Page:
Department of Internal Medicine and Nuclear Medicine / Center for PET/CT Zentralklinik Bad Berka

Is this the future of

radiation for NE tumors?

Poster discussion

Bad Berka Procedure for PRRT

Studies before therapy

Renal scintigraphy

[99mTc- MAG3]

GFR measurement

[99Tc- DTPA]

90Y / 177Lu-DOTA-TATE Peptide Receptor Radiotherapy

Receptor PET/CT*


Infusion of aminoacid solution (- 0.5 til 4 hrs)

Infusion (15 min.) of

90Y / 177Lu- DOTA-TATE

- 2 days


3 days



Studies under therapy

177Lu- DOTA-TATE WB scan

[planar scans for dosimetry]


of the tumor region

Blood sampling

Urine sampling

* Since July 2004. Previously, Tc-99m EDDA Hynic TOC (planar & SPECT) was performed.

In selected patients, also F-18 FDG and / or F-18 fluoride PET/CT is performed as well as MRI of the liver / bones

Poster discussion

Response to PRRT – Different Treatment Regimens

Highest response rate was observed with Y-90 followed by

Lu-177 + Y-90 and Lu-177 DOTA-TATEalone












Horsch et al commentary

Horsch, et al Commentary

  • This study was conducted with:

    • Highly selected patients with high somatostatin receptor density of primary tumor / metastases by 68Ga-DOTA-NOC receptor PET/CT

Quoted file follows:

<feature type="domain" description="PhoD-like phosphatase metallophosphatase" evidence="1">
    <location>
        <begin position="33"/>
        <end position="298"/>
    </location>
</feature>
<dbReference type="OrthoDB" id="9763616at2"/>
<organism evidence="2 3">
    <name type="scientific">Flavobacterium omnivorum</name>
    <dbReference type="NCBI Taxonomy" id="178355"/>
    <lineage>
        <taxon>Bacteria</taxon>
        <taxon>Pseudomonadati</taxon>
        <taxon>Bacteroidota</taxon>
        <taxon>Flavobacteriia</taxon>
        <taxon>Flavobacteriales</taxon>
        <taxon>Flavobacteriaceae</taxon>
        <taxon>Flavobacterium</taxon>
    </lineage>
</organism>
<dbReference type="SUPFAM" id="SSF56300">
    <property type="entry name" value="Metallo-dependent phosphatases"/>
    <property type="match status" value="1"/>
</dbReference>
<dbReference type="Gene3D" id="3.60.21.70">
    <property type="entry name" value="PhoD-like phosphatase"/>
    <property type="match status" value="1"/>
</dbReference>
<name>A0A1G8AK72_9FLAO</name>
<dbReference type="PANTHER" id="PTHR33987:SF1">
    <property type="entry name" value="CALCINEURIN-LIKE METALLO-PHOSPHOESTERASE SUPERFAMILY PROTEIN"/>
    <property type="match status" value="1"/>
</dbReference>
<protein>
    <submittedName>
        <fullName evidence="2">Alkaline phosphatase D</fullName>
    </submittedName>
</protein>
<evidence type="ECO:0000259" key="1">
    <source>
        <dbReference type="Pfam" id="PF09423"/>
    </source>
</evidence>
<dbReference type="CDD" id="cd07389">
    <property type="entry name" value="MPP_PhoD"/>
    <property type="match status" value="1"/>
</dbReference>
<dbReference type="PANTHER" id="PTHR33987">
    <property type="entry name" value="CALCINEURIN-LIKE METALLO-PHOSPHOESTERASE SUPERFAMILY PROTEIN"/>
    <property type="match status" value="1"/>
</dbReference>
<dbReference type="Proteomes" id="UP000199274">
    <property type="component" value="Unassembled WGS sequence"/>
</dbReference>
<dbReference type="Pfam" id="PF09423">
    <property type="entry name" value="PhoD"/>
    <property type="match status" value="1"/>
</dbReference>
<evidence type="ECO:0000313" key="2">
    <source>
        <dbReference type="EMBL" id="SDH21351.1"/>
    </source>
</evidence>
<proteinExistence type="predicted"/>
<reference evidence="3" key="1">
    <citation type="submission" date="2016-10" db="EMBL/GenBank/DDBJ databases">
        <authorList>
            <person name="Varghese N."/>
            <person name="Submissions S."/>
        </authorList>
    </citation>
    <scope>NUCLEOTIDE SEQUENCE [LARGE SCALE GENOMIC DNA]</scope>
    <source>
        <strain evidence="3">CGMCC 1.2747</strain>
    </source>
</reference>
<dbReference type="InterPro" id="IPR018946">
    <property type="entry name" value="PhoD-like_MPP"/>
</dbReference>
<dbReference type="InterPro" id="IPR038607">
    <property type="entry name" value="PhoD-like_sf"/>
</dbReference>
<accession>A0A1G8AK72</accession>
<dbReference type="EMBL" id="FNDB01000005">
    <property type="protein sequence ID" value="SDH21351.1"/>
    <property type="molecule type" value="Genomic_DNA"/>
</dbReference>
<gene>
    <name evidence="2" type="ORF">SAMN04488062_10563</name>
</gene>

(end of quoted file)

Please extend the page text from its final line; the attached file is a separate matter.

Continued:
• All were “progressive”

    • Not all patients treated were presented

      • “Only progressive GEP NET patients treated with at least 3 cycles of PRRT were included in this analysis”

Horsch et al commentary1

Horsch, et al Commentary

  • Methods

    • 3 different strategies employed

      • PRRT using Y-90,

      • PRRT using Lu-177

      • Combined use of Y-90 & Lu-177 labeled DOTA-TATE

    • It appears that they have been modifying methods to reduce toxicity all along

      • And frequency of re-treatments

So where is prrt

So, where is PRRT?

  • There remain more questions than answers (3 slides on the poster)

    • Despite large numbers of patients treated on these studies

      • We don’t know best way to give

      • Can we prevent nephrotoxicity?

        • How bad is it?

      • How bad is the heme toxicity?

        • 7/454 (1.5%) developed MDS or AML, and not everybody may have been followed long enough

      • What about the other patients?

      • What is the denominator (number of patients rejected for this treatment)?

Should prrt be moved forward

Should PRRT be moved forward?

  • Certainly, it appears effective

    • It also appears toxic

  • What role this therapy will play needs to be seen

    • It needs multiinstitutional assessment before it can even be considered for use off clinical trials

      • Who can give this?

      • Who can do the studies needed for eligibility?

    • Targeted (misnomer) therapies are showing efficacy

      • Will they make PRRT irrelevant?